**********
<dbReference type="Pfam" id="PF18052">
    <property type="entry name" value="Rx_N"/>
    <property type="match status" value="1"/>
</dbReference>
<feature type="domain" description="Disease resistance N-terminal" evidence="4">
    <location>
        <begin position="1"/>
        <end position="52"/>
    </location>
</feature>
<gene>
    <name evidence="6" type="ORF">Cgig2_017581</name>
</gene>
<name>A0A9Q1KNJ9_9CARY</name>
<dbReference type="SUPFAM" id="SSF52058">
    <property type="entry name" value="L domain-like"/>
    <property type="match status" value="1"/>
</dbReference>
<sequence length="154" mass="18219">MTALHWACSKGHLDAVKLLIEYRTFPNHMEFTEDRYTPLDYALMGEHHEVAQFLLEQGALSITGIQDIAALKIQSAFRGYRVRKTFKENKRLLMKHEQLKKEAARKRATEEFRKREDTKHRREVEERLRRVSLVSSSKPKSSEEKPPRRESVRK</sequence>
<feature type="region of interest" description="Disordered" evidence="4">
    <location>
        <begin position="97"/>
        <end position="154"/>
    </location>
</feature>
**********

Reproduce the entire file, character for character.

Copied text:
<dbReference type="Pfam" id="PF18052">
    <property type="entry name" value="Rx_N"/>
    <property type="match status" value="1"/>
</dbReference>
<feature type="domain" description="Disease resistance N-terminal" evidence="4">
    <location>
        <begin position="1"/>
        <end position="52"/>
    </location>
</feature>
<gene>
    <name evidence="6" type="ORF">Cgig2_017581</name>
</gene>
<name>A0A9Q1KNJ9_9CARY</name>
<dbReference type="SUPFAM" id="SSF52058">
    <property type="entry name" value="L domain-like"/>
    <property type="match status" value="1"/>
</dbReference>
<sequence length="154" mass="18219">MTALHWACSKGHLDAVKLLIEYRTFPNHMEFTEDRYTPLDYALMGEHHEVAQFLLEQGALSITGIQDIAALKIQSAFRGYRVRKTFKENKRLLMKHEQLKKEAARKRATEEFRKREDTKHRREVEERLRRVSLVSSSKPKSSEEKPPRRESVRK</sequence>
<feature type="region of interest" description="Disordered" evidence="4">
    <location>
        <begin position="97"/>
        <end position="154"/>
    </location>
</feature>